Based on a combination of wage withholdings and quarterly tax estimates, the U.S. tax system utilizes a system that requires taxpayers to “pay-as-you-go,” as opposed to waiting until the end of the year to pay income taxes. Under the current law, if you fail to pay 90% of your current year tax, the results of your shortfall could be the imposition of penalties.
Under the Tax Cuts and Jobs Act of 2017, significant tax laws changes were made that, while combined the withholding rate adjustments, have resulted in a number of taxpayers underpaying on their income taxes for the 2018 tax year. While this is not necessarily unexpected, the IRS had continuously issued several warnings in 2018 for taxpayers to verify that their current withholdings were adequate.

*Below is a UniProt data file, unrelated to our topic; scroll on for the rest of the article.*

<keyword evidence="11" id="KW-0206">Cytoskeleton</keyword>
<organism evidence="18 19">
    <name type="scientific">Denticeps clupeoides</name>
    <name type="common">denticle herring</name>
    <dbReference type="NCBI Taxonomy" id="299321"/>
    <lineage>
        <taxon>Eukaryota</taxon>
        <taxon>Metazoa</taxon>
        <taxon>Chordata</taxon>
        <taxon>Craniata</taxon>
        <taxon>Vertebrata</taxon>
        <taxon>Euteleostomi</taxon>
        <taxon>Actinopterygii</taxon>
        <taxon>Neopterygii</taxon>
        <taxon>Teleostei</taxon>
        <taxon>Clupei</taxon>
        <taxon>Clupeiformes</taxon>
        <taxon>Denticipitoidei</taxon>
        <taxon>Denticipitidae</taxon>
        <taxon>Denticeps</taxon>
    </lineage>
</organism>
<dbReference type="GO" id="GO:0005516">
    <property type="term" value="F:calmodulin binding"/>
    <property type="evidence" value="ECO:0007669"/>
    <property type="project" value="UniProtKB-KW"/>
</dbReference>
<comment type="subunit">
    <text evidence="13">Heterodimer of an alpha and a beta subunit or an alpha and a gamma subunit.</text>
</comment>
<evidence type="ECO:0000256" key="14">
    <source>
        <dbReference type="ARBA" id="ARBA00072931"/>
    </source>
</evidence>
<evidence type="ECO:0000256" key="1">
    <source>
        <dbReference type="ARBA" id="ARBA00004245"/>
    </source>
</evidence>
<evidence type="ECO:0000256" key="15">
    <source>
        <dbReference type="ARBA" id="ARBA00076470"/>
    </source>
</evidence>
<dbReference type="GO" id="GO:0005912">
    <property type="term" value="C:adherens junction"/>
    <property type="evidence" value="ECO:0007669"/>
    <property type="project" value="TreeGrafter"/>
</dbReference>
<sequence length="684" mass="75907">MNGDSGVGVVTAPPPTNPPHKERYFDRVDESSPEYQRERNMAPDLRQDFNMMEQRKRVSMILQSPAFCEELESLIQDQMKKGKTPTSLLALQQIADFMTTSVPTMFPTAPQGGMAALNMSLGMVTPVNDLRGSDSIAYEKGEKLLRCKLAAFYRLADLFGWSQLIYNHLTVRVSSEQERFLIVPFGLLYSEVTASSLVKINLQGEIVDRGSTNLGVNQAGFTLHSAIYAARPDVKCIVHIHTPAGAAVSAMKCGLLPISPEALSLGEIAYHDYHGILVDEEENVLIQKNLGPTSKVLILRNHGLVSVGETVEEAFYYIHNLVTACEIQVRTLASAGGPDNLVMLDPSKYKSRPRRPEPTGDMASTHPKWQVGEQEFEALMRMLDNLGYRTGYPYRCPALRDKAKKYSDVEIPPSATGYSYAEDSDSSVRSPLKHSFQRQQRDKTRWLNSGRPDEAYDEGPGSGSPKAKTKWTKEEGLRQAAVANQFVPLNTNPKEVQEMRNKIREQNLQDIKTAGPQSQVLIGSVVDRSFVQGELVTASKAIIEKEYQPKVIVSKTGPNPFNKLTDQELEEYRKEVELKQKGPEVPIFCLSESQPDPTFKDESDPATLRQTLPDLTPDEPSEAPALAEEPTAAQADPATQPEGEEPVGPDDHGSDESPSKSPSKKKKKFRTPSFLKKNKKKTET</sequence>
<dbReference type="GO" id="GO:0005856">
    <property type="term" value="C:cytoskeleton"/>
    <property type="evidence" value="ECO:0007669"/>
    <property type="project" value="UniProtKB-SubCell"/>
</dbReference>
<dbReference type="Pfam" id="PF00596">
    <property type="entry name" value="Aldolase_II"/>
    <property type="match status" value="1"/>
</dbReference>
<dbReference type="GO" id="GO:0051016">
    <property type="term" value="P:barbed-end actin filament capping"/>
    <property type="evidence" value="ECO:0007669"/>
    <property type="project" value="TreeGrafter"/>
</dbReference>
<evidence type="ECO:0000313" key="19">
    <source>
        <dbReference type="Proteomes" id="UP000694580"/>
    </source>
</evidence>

The IRS issued Notice 2019-55 in January of this year, which reduced the amount of taxes from 90% to 85% that need to be paid through withholding and estimates to avoid any type of penalty. However, groups of taxpayers believe this tax reduction would still not sufficiently cover this underpayment issue.
The IRS has since stated that individuals who have paid at least 80% of their 2018 taxes through withholding and estimates will not be subject to any penalty for failure to pay their estimated taxes. The Form 2210, Underpayment of Estimated Tax by Individuals, Estates, and Trust, will reflect this update in the next revision of instructions.
If you have already filed your tax return for 2018 and paid the penalty based on the previous law, you are eligible to claim a refund by filing Form 843, Claim for Refund and Request for Abatement. When filing, include the statement “80% Waiver of Estimated Tax Penalty” on Line 7. Please note: this form is not able to be filed electronically.
If you have any questions or believe you are eligible to claim a refund for paying the penalty, contact your local CRI tax advisor.